Can Marcus Smith and Owen Farrell steer Eddie Jones’ England to World Cup glory?

When the 2023 Rugby World Cup gets underway, England’s Marcus Smith will be 24 and, in all likelihood, armed with a raft of caps to his name.

Owen Farrell of England runs with the ball ahead of Marcus Smith during the Autumn Nations Series match between England and Australia at Twickenham. (Picture: Laurence Griffiths/Getty Images)

Barring the sort of ill-timed injury that can often cruelly afflict players around the time of the global tournament, you sense the exciting fly-half will be in Eddie Smith’s starting XV for the Pool D opener against Argentina in Marseille.

Yes, he only has five caps thus far, and from just five months of international experience.

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However, there has been enough evidence in his encouraging appearances over this autumn series – the delicate sleight of hand, composure, game control – to suggest that the England head coach should formulate his bid for world domination around the floppy-haired man from Manila.

That is all well and good. And it is thrilling, too, given the air of excitement that arrives whenever the Harlequin takes possession.

But what of Owen Farrell? The England captain, of course, will still only be 32 when England’s World Cup bid gets underway at the Stade Velodrome and, therefore, by no means a veteran, especially given the way he looks after himself.

Nevertheless, in defeating world champions South Africa without him on Saturday, Smith showing his steeliness with that winning penalty in the final seconds, England showed he is far from irreplaceable.

The question Jones might need to mull over is whether they would be able to win an actual World Cup without him as well?

In tandem: England's fly-half Marcus Smith (L) overlaps England's centre Owen Farrell (R) during the Autumn International friendly rugby union match between England and Australia at Twickenham (Picture: GLYN KIRK/AFP via Getty Images)

Granted, Farrell can obviously play inside centre if Smith nails down that No10 jersey and, in fairness, the majority of his England appearances since Jones took over in November 2015 have come at No12.

It is George Ford who essentially felt the bullet from Jones this autumn, the 76-capped Leicester Tigers fly-half being overlooked entirely by the coach for the series and, as results showed, not being missed in the slightest.

But, with Henry Slade enhancing his own reputation this autumn, delivering a man-of-the-match display against the ‘Boks with some silky assists after slotting into the 12 role, and Jones still desperate to get Manu Tuilagi in the mix, Farrell might wonder whether his position could eventually be under threat.

With his Saracens, England and British Lions team-mates Billy Vunipola and Mako Vunipola also being jettisoned by Jones for the recent wins over Tonga, Australia and the Springboks, two years out from the World Cup, Farrell is already well aware of how hard and ruthless his coach can be with selections.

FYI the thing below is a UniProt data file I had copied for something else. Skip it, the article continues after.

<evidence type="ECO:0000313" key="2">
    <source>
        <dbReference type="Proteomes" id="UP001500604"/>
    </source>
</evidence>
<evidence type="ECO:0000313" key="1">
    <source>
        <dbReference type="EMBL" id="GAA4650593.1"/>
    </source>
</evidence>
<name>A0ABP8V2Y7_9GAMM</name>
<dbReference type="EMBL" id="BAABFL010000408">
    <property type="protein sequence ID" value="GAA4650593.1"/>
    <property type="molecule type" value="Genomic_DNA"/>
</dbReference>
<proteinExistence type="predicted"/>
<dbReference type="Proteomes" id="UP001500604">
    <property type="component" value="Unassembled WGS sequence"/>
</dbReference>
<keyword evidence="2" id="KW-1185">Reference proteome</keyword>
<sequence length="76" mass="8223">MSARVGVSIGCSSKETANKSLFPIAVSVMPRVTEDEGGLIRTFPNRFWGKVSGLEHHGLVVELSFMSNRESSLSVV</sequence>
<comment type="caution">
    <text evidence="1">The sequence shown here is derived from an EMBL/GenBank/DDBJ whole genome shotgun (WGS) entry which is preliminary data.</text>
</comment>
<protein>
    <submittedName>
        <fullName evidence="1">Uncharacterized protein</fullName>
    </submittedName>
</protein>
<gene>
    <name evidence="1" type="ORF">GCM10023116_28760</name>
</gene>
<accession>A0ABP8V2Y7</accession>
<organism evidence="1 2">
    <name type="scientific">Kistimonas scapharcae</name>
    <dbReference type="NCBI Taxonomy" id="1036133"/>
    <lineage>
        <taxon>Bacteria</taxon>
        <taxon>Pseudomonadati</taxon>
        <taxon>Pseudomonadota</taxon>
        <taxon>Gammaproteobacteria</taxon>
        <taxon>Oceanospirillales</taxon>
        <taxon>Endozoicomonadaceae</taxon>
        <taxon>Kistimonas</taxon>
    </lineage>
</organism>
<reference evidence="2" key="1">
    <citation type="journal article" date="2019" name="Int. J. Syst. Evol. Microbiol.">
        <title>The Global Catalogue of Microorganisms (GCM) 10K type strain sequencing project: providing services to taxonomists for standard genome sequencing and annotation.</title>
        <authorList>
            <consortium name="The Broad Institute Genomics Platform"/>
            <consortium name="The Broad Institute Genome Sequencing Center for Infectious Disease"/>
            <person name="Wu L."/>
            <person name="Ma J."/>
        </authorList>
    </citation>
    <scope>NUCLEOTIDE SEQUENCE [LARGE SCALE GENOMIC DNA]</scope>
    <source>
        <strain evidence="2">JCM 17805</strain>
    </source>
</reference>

Marcus Smith of England runs with the ball against South Africa at Twickenham. (Picture: David Rogers/Getty Images)

Moreover, if the ankle injury that prevented him from facing the ‘Boks on Saturday is not cured in time for the Six Nations opener at Murrayfield on February 6, Smith will get another chance to run the show on his own.

In the long-term, are England more of an all-round threat without Farrell by his side or will they be more of a force when united?

It is clearly something to debate between now and the 2023 World Cup and it is nice to be even able to contemplate given how instrumental Farrell has been to the England cause for so long. One of the reasons Smith has been able to flourish is down to the work of England’s new attack coach Martin Gleeson who has had a clear and positive effect on their backline in this series.

They were able to pierce the ‘Boks on a number of occasions, just as they did the week before against the Wallabies, and the style and willingness to play has been refreshing.

Eddie Jones, the England head coach talks to England standoff, Marcus Smith, prior to the Autumn Nations Series match between England and South Africa at Twickenham (Picture: David Rogers/Getty Images)

So, too, has been the impact of Leicester full-back Freddie Steward over the last three weeks, one of myriad impressive performers, while the England defence has also been something to behold.

They have conceded just one try in the trio of games, testimony to the work of incoming defence coach Anthony Siebold, although conceding 18 penalties against the Boks was alarming.

New blood has emerged up front, too, with the likes of rookie prop Bevan Rodd and hooker Jamie Blamire perhaps still pinching themselves at how they have just started against the No1 ranked team in the world and helped lay foundations for a famous win.

All told, the misery of that fifth-placed finish in the Six Nations earlier this year now seems an eternity ago.

Fair play to Jones: his reboot has worked. But only he will know if there are even bigger tinkerings ahead on the road to France.